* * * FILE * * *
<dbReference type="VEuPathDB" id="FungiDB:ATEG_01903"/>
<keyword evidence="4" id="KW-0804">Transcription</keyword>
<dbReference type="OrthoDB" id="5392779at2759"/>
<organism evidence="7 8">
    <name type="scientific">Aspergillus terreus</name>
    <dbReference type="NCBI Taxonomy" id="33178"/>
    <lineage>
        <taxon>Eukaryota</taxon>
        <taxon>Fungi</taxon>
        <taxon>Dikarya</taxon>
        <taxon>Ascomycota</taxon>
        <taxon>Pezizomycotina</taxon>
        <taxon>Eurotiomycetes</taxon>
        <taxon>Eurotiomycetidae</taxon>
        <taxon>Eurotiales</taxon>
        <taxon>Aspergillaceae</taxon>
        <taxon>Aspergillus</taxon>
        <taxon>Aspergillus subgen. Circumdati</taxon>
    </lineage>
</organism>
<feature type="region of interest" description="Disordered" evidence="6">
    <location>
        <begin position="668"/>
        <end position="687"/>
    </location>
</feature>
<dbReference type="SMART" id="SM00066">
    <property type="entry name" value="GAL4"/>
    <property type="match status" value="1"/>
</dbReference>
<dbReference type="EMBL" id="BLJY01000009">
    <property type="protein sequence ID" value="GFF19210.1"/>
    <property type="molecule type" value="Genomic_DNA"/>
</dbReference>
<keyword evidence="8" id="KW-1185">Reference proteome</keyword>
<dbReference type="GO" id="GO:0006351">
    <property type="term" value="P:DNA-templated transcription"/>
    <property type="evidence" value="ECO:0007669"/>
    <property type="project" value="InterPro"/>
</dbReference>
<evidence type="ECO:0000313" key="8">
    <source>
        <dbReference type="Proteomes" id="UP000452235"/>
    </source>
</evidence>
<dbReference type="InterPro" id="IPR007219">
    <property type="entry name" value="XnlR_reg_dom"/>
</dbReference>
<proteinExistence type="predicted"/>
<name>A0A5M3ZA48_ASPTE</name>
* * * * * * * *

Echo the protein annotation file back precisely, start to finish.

<dbReference type="VEuPathDB" id="FungiDB:ATEG_01903"/>
<keyword evidence="4" id="KW-0804">Transcription</keyword>
<dbReference type="OrthoDB" id="5392779at2759"/>
<organism evidence="7 8">
    <name type="scientific">Aspergillus terreus</name>
    <dbReference type="NCBI Taxonomy" id="33178"/>
    <lineage>
        <taxon>Eukaryota</taxon>
        <taxon>Fungi</taxon>
        <taxon>Dikarya</taxon>
        <taxon>Ascomycota</taxon>
        <taxon>Pezizomycotina</taxon>
        <taxon>Eurotiomycetes</taxon>
        <taxon>Eurotiomycetidae</taxon>
        <taxon>Eurotiales</taxon>
        <taxon>Aspergillaceae</taxon>
        <taxon>Aspergillus</taxon>
        <taxon>Aspergillus subgen. Circumdati</taxon>
    </lineage>
</organism>
<feature type="region of interest" description="Disordered" evidence="6">
    <location>
        <begin position="668"/>
        <end position="687"/>
    </location>
</feature>
<dbReference type="SMART" id="SM00066">
    <property type="entry name" value="GAL4"/>
    <property type="match status" value="1"/>
</dbReference>
<dbReference type="EMBL" id="BLJY01000009">
    <property type="protein sequence ID" value="GFF19210.1"/>
    <property type="molecule type" value="Genomic_DNA"/>
</dbReference>
<keyword evidence="8" id="KW-1185">Reference proteome</keyword>
<dbReference type="GO" id="GO:0006351">
    <property type="term" value="P:DNA-templated transcription"/>
    <property type="evidence" value="ECO:0007669"/>
    <property type="project" value="InterPro"/>
</dbReference>
<evidence type="ECO:0000313" key="8">
    <source>
        <dbReference type="Proteomes" id="UP000452235"/>
    </source>
</evidence>
<dbReference type="InterPro" id="IPR007219">
    <property type="entry name" value="XnlR_reg_dom"/>
</dbReference>
<proteinExistence type="predicted"/>
<name>A0A5M3ZA48_ASPTE</name>